Bora Borivoje Dragasevich

Section A, Lot 1433
York Cemetery


After years of struggling with health issues, Bora Dragasevich passed away peacefully February 13, 2020 at the age of 95. Born December 8, 1924 in Serbia he was only 16 years old in 1941 when his homeland faced invasion, civil war and trouble on all sides. When the war concluded, he was among thousands of Serbian patriots and royalists forced into exile in European refugee camps. He was grateful to come to Canada, his new homeland, in 1948 and began his career as a mechanical technologist with Ontario Hydro.
   Bora’s name has its root in the Serbian word for “fighter” and, indeed, he marched through life with confidence. A true Renaissance man, he retained a love of life, boundless energy, a keen intellect, generous spirit, and positive outlook. He was driven by his passion for the Serbia he lost, for the Canada he was blessed with, for his family, Church, heritage, and the memory of his compatriots. Love of country and unity guided him - in Serbia by the mottoes “For God, King and Country” and “Only unity saves the Serbs,” and in Canada by “O Canada” and “harmony in diversity.”
   Bora devoted decades of his life to his Church, choirs and community. He was one of the founders of Niagara’s St. George Serbian Orthodox Church in 1953, served as the first president of the St. George Choir, and many terms as president of Toronto’s St. Sava Choir. For almost three decades he was president of the Serbian National Shield Society and editor of the Voice of Canadian Serbs; for 40 years he was director of Radio Šumadija on CHIN Radio. He initiated the Canadian Serbian Council, was co-chairman of the Serbian Canadian Congress, and supported other community organisations. Respected for his selfless, honourable work, Bora was instrumental in many noble initiatives, including the Nikola Tesla Monument in Niagara Falls. His leadership and the pride he instilled in thousands via print and broadcast platforms was felt far and wide in the Serbian community. He was a legend in his time.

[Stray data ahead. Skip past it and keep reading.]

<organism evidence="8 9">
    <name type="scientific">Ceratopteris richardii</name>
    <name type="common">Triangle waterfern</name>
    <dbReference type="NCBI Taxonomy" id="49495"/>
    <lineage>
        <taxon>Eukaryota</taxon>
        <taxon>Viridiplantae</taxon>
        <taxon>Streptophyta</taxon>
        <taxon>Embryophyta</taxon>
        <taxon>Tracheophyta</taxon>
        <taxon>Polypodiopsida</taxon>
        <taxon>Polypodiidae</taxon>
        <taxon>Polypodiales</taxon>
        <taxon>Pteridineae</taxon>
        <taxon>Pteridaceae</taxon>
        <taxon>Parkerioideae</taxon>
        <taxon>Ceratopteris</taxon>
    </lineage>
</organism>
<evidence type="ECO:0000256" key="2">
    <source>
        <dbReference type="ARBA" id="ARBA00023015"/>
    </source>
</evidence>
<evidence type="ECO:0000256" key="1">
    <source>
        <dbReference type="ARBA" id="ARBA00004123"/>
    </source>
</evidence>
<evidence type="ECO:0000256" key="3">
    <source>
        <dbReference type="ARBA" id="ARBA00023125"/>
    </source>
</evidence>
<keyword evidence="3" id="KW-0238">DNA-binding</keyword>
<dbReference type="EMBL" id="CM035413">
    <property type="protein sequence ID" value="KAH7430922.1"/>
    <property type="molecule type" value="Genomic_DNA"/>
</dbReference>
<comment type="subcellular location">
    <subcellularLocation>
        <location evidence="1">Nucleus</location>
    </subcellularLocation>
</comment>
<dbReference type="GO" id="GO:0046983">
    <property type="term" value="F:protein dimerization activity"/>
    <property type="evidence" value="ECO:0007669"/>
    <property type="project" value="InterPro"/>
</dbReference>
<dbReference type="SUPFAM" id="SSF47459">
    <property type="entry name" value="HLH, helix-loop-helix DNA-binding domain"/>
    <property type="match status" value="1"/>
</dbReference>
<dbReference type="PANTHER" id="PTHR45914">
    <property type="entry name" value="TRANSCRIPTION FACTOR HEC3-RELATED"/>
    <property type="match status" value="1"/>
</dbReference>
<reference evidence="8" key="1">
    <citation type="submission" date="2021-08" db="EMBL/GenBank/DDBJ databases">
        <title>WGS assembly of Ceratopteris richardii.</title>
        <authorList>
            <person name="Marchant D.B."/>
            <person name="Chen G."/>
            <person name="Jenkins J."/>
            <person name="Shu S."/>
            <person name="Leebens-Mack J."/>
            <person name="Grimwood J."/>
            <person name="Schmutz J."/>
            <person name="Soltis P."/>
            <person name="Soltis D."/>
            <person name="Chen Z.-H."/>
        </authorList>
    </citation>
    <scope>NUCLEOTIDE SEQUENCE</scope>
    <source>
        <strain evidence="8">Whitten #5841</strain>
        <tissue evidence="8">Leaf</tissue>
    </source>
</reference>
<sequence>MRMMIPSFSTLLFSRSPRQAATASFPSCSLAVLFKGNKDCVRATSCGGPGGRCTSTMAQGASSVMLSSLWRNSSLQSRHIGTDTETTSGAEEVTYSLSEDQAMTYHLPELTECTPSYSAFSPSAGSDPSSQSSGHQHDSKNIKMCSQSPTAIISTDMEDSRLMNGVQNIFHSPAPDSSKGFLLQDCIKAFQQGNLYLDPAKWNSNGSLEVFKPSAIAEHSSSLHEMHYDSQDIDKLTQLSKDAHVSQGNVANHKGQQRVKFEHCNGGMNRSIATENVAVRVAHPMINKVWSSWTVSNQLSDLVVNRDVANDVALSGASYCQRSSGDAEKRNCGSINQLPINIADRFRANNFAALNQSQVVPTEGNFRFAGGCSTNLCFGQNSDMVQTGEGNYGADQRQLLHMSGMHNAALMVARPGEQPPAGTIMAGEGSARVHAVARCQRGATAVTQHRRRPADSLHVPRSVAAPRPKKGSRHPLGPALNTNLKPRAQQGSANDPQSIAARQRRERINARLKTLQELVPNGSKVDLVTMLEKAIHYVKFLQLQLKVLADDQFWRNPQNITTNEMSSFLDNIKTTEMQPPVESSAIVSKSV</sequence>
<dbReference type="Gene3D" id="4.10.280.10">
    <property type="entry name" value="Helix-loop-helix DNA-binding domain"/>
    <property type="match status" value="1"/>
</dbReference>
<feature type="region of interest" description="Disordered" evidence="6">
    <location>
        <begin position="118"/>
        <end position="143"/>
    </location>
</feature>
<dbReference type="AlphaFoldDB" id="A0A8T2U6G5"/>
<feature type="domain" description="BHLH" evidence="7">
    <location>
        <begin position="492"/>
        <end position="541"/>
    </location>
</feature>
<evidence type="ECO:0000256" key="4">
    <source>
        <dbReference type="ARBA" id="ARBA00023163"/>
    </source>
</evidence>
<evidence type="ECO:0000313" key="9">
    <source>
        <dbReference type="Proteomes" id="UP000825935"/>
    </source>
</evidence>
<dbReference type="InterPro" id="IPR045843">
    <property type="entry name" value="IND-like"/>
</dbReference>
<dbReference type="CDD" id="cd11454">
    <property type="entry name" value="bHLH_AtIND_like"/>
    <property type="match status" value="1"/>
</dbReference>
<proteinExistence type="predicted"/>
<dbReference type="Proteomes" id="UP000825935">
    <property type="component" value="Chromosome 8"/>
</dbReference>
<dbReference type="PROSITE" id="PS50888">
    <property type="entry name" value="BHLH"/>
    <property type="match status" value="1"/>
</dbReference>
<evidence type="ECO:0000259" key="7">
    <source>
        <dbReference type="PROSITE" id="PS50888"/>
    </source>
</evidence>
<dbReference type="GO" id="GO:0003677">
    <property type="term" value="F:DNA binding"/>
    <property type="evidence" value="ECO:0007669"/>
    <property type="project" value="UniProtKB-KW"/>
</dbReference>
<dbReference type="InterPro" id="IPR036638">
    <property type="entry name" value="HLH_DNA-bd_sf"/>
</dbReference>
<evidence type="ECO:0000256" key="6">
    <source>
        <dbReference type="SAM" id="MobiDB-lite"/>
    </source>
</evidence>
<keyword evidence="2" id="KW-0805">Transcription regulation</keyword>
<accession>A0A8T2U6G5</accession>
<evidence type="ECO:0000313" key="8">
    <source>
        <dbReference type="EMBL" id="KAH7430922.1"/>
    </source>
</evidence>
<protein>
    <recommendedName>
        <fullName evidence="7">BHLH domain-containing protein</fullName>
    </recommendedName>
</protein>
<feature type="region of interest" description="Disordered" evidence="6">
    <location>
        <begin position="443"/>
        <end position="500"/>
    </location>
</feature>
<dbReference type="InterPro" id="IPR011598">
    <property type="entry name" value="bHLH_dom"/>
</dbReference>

In 1973 Prime Minister Pierre Elliott Trudeau appointed Bora to represent the Serbian community on the Canadian Consultative Council for Multiculturalism to help formulate the government’s policy. In 1980 he joined other ethnic leaders to establish the Canadian Ethnocultural Council. Amid these many activities he raised four children with his late wife Mirjana and built a little cottage on a peaceful lake, a place of cherished family memories since 1958.
   Returning to Serbia in 2012 to promote his autobiography “Stopama predaka,” he was also knighted by HRH Crown Prince Aleksandar Karadjordjević with the “Order of the Crown with Great Cross, First Degree” placing him in the distinguished company of others with the same Order: Serbian kings, queens, princes, and even Nikola Tesla! When Bora returned home to Canada the Hon. Jim Karygiannis decorated him with the Queen’s Diamond Jubilee Medal for his work promoting Canada’s multiculturalism. The circle of Bora’s life was closing - recognition in the land of his birth which had exiled him and recognition in his new homeland Canada which had welcomed him.
   An exceptional man, Bora’s passing marked the end of an era in the Serbian community. He left a legacy of devotion, inspiration and hard work to the family he loved: his four children John, George, Vera and Doug, their families, and his wife Diane Draga.

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